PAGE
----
Christmas Dinner, Revisited

Right before we took our holiday break, I mention that I was planning on making Julia Child's Boeuf Bourgignon for my family for Christmas dinner.  I am happy to report that I completed the meal...and that it was freaking awesome.

I'm not going to reprint Julia's recipe...you can find in on the Internet if you are crafty (or find it in Julia's book, if you own it)...but I'll show you all the steps involved.  Nothing like looking at pictures of cooking in action to inspire the appetite!

First, I took some time to read (and re-read) Julia's recipe.  I also searched around to see how others make this famous dish.  I made a few adjustments to the original recipe...using normal bacon instead of a 6 oz. uncut chunk of the stuff as called for (I didn't have time to run around trying to find what Julia said I should use and opted for convenience over authenticity.  I don't think my final dish suffered for this.)  When I knew what needed to be done, I got all my ingredients ready to go.

Is there anything more lovely than mise en place?

I fried up the bacon then browned stew meat in the rendered bacon fat.  By the way, bacon fat is the best...is it not?

Next came veggies.

The meat went back into the Dutch oven, along with the cooked bacon and all the residual juices.  Also added were herbs, tomato paste, salt, pepper, garlic and flour.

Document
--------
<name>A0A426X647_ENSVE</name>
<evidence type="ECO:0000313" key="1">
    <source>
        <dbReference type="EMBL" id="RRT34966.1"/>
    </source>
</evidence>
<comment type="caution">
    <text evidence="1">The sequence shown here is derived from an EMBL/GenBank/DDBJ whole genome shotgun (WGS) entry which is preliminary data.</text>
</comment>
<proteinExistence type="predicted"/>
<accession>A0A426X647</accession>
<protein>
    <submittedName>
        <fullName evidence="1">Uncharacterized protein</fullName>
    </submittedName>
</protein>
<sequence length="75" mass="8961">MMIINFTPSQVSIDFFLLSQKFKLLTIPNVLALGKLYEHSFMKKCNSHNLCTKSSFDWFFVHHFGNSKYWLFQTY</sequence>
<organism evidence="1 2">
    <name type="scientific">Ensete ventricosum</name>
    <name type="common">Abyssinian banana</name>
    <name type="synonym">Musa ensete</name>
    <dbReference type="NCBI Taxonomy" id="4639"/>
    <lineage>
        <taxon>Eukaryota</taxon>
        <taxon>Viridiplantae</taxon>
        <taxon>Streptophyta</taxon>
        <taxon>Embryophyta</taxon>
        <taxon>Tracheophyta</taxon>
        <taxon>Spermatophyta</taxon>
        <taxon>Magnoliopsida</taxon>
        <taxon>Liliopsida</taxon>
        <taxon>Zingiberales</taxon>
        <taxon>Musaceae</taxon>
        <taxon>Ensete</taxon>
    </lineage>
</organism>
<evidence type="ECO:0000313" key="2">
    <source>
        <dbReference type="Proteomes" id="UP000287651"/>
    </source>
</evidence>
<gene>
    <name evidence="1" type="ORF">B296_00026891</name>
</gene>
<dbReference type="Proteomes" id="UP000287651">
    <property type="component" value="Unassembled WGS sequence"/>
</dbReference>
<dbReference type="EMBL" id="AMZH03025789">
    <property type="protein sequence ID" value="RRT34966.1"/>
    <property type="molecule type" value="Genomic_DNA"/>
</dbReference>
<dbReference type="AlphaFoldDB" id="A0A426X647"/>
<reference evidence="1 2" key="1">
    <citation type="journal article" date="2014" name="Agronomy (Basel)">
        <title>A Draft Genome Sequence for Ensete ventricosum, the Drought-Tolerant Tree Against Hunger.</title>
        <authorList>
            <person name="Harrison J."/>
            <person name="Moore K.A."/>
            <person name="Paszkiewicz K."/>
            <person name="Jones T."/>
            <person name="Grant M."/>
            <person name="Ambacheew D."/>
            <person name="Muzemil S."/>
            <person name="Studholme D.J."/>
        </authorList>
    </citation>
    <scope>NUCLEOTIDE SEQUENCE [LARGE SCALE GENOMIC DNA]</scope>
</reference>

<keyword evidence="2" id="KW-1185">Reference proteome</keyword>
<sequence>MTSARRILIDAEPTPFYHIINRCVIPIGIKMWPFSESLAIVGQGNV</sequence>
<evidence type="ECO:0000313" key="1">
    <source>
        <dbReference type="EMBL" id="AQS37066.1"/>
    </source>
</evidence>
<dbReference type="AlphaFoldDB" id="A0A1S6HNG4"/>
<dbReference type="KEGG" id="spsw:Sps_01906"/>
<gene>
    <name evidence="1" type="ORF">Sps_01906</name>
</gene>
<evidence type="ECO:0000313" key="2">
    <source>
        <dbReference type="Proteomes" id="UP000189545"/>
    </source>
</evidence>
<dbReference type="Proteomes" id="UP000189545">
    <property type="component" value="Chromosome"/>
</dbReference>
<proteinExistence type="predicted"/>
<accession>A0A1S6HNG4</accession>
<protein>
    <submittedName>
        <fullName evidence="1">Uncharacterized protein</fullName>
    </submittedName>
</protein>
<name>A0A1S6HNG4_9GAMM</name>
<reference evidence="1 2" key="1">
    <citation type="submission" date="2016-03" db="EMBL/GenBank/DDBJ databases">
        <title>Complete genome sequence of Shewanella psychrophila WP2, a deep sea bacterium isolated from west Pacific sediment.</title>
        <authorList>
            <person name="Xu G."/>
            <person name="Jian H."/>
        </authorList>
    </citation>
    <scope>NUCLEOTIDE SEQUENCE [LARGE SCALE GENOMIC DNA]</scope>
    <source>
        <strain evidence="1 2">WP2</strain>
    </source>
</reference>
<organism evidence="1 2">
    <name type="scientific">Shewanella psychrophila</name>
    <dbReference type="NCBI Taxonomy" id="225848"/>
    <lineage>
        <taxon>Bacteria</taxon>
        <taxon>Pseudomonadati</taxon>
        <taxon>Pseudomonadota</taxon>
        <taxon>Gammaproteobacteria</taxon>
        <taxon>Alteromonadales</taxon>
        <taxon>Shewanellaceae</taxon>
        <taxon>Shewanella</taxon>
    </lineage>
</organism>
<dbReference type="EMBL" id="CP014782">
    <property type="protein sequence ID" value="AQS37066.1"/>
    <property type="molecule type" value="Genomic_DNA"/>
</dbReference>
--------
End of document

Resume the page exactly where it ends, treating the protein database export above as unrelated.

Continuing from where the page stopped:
The whole thing went into a hot oven for a few minutes.  Then I added cognac (not called for in Julia's recipe, but mentioned in others) that was lit aflame.  Once the blue flicker of alcohol-laden flame died out, I added a bottle of French red wine and beef broth.  The Dutch oven went back into the oven to allow for constant heat to work its magic.

At this point, I cooked mushrooms in butter--a combination that made my fungus-loving husband drool.  I also braised pearl onions in butter and homemade chicken stock.

When the meat was tender, the Dutch oven came out of the oven.  The stew was strained and I mixed the fork-tender beef with the buttered mushrooms and brothy onions.

The strained wine sauce simmered and reduced down before being added back to the beef and veggies, and the meal was ready for consumption.

I served the Boeuf Bourgignon over buttered egg noodles with a salad and crunchy French bread.  It was a hit.  It was the kind of meal that warms you up and leaves you fully sated.  And it's going in my "keeper" list.  If you want to make this, don't be intimidated.  It's not as difficult as you might think, and you'll be rewarded for your efforts with tender beef, succulent veggies, and a broth to die for.  Now I'm getting hungry all over again!
(Thanks to my husband for taking photos while I cooked.  His fee?  A few buttery mushrooms and several tastes of beef!)